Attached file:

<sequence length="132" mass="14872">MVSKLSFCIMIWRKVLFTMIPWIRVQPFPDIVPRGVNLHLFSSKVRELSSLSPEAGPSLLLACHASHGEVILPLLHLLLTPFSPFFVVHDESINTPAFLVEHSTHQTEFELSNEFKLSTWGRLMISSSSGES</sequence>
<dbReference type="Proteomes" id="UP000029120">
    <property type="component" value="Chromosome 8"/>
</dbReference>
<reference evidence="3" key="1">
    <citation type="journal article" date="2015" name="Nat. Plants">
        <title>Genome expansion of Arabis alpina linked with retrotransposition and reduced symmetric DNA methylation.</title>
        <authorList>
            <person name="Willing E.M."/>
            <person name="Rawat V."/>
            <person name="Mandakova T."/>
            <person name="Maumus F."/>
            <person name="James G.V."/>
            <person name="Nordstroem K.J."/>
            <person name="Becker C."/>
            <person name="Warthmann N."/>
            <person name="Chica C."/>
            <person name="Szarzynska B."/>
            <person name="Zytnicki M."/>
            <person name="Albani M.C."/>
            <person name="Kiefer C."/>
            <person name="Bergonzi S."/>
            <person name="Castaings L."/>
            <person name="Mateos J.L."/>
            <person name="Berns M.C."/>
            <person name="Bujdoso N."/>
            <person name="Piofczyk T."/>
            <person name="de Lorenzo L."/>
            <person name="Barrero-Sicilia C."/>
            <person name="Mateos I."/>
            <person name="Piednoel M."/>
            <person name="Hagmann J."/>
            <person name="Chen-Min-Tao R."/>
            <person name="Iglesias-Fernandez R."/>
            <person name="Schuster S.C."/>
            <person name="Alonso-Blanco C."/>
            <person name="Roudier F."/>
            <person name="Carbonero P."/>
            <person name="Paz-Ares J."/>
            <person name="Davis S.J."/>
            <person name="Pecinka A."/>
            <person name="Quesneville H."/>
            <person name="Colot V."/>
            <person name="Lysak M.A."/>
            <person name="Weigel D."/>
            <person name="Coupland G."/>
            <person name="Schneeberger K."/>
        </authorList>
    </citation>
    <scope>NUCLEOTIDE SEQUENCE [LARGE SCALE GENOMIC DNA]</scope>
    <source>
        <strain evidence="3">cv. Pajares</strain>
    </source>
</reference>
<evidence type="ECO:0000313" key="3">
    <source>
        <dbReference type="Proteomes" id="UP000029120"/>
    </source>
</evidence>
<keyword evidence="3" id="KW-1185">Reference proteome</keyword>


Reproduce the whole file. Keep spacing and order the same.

<sequence length="132" mass="14872">MVSKLSFCIMIWRKVLFTMIPWIRVQPFPDIVPRGVNLHLFSSKVRELSSLSPEAGPSLLLACHASHGEVILPLLHLLLTPFSPFFVVHDESINTPAFLVEHSTHQTEFELSNEFKLSTWGRLMISSSSGES</sequence>
<dbReference type="Proteomes" id="UP000029120">
    <property type="component" value="Chromosome 8"/>
</dbReference>
<reference evidence="3" key="1">
    <citation type="journal article" date="2015" name="Nat. Plants">
        <title>Genome expansion of Arabis alpina linked with retrotransposition and reduced symmetric DNA methylation.</title>
        <authorList>
            <person name="Willing E.M."/>
            <person name="Rawat V."/>
            <person name="Mandakova T."/>
            <person name="Maumus F."/>
            <person name="James G.V."/>
            <person name="Nordstroem K.J."/>
            <person name="Becker C."/>
            <person name="Warthmann N."/>
            <person name="Chica C."/>
            <person name="Szarzynska B."/>
            <person name="Zytnicki M."/>
            <person name="Albani M.C."/>
            <person name="Kiefer C."/>
            <person name="Bergonzi S."/>
            <person name="Castaings L."/>
            <person name="Mateos J.L."/>
            <person name="Berns M.C."/>
            <person name="Bujdoso N."/>
            <person name="Piofczyk T."/>
            <person name="de Lorenzo L."/>
            <person name="Barrero-Sicilia C."/>
            <person name="Mateos I."/>
            <person name="Piednoel M."/>
            <person name="Hagmann J."/>
            <person name="Chen-Min-Tao R."/>
            <person name="Iglesias-Fernandez R."/>
            <person name="Schuster S.C."/>
            <person name="Alonso-Blanco C."/>
            <person name="Roudier F."/>
            <person name="Carbonero P."/>
            <person name="Paz-Ares J."/>
            <person name="Davis S.J."/>
            <person name="Pecinka A."/>
            <person name="Quesneville H."/>
            <person name="Colot V."/>
            <person name="Lysak M.A."/>
            <person name="Weigel D."/>
            <person name="Coupland G."/>
            <person name="Schneeberger K."/>
        </authorList>
    </citation>
    <scope>NUCLEOTIDE SEQUENCE [LARGE SCALE GENOMIC DNA]</scope>
    <source>
        <strain evidence="3">cv. Pajares</strain>
    </source>
</reference>
<evidence type="ECO:0000313" key="3">
    <source>
        <dbReference type="Proteomes" id="UP000029120"/>
    </source>
</evidence>
<keyword evidence="3" id="KW-1185">Reference proteome</keyword>